Thursday, October 28, 2004

Terrorist lawyer sues Rumsfeld

A lawyer who has agitated for convicted spies and terrorists is now suing Defense Secretary Donald Rumsfeld, alleging culpability for what the attorney calls the "torture" of his al Qaeda-linked clients at Camp X-Ray in Guantanamo.

Michael Ratner of the Center for Constitutional Rights filed the suit this week.

For decades, Ratner and his organization have built a reputation as an advocate for espionage agents of totalitarian foreign governments, including Cuba, East Germany and the Soviet Union, and for international terrorists (see below).

One of his clients, terrorist Victor Manuel Gerena, joins Osama bin Laden on the FBI's 10 Most Wanted Fugitives list and is believed to be hiding in Cuba.

His choice of clients has had little effect on the New York Times and other news organizations, which portray him as a "civil rights" advocate. This page has argued that he should be considered part of the legal and propaganda support structure for international terrorists.

Ratner's British colleague, Clive Stafford-Smith, should be considered in the same category, Fourth World War argued on October 1.

A statement sent out October 28 by Ratner's press agent, Cheryl Stein of Newman Communications in Brighton, Massachusetts says the following:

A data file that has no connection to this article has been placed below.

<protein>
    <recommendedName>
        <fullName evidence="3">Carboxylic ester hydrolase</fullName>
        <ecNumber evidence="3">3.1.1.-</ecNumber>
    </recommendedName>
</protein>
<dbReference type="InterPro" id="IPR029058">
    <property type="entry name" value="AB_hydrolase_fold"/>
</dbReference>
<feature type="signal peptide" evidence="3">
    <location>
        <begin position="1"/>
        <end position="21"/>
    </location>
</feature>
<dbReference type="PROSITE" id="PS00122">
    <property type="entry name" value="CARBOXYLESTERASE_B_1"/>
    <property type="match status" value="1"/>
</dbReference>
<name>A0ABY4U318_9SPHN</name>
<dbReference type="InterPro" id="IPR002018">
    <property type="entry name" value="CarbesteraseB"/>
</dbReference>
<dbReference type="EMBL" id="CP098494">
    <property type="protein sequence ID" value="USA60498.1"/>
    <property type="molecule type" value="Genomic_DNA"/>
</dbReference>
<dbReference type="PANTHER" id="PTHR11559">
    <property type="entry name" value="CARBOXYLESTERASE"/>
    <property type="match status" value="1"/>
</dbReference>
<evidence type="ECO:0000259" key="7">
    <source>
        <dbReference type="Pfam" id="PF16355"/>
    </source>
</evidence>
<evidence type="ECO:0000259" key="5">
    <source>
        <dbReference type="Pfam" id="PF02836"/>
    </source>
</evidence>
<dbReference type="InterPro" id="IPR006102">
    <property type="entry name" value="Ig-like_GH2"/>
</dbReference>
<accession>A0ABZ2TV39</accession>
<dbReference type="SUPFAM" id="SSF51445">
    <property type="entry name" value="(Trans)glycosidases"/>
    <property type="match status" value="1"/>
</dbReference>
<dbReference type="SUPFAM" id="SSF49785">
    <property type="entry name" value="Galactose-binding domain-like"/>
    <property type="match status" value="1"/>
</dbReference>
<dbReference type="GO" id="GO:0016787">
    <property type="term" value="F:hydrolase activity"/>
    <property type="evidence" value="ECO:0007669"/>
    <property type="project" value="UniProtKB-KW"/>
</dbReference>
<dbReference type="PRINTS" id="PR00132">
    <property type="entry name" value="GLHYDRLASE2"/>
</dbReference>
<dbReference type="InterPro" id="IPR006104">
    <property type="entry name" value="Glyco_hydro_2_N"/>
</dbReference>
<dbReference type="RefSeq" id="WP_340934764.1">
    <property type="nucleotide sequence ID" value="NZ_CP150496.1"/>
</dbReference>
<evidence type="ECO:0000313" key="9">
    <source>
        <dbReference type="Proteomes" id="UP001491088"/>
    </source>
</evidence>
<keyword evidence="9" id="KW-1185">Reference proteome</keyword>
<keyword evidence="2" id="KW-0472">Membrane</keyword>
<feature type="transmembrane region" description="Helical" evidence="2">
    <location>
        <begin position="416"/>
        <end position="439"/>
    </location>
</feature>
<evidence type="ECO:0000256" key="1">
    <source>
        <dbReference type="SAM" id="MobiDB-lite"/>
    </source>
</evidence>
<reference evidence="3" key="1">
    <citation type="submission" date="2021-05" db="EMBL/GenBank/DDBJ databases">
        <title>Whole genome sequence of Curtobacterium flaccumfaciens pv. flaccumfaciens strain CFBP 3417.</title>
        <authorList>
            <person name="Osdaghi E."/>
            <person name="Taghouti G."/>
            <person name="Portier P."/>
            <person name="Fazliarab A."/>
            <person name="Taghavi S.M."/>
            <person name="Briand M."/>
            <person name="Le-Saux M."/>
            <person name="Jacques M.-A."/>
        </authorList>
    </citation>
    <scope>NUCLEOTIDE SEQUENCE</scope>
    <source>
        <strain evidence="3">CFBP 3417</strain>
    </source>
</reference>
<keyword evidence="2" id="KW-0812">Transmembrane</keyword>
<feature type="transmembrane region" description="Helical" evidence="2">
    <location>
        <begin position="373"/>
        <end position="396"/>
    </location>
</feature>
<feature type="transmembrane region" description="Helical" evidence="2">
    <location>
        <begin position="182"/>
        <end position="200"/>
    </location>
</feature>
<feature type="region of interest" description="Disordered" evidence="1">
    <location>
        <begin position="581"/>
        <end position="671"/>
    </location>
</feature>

"The Center for Constitutional Rights (CCR) filed papers on behalf of four British citizens held at the Guantánamo Bay detention center for nearly three years. The men, Shafiq Rasul, Asif Iqbal, Rhuhel Ahmed and Jamal Al-Harith seek damages for torture and other human rights violations stemming from their arbitrary detention on the island prison camp until March 2003. It is brought under the Alien Tort Claims Act Fifth and Eighth Amendments to the U.S. Constitution, Geneva Conventions, and Religious Freedom Restoration Act. Rasul was the lead plaintiff in the CCR'S landmark Supreme Court case Rasul v. Bush in which the Court held that those held on Guantánamo had a right to judicial review of their detentions.

"CCR released a report two months ago in which three of the former detainees suing described abuses at Guantánamo. The men, Rasul, Iqbal and Ahmad - collectively referred to as the Tipton 3 -detailed their experiences, graphically describing the same techniques later related to the New York Times by military sources. Regular abuses described by the men include the practice of shackling prisoner's hands and feet to a bolt in the floor while they were seated in a chair and while strobe lights and loud music were played in a room chilled by air conditioning set at maximum levels. The men were subjected to these conditions for up to 14 hours at a time."

Ratner is using human rights as a propaganda device against the United States, as his own ideology shows an affinity for repressive regimes. In a CNN "Crossfire" with this writer in the 1980s, Ratner professed ideological support for the Fidel Castro regime, considered one of the most repressive on earth.

1 Comments:

Blogger phil said...

Stefano isn't really a lawyer outside of Italy - he acts as a legal advocate.

6:32 AM  

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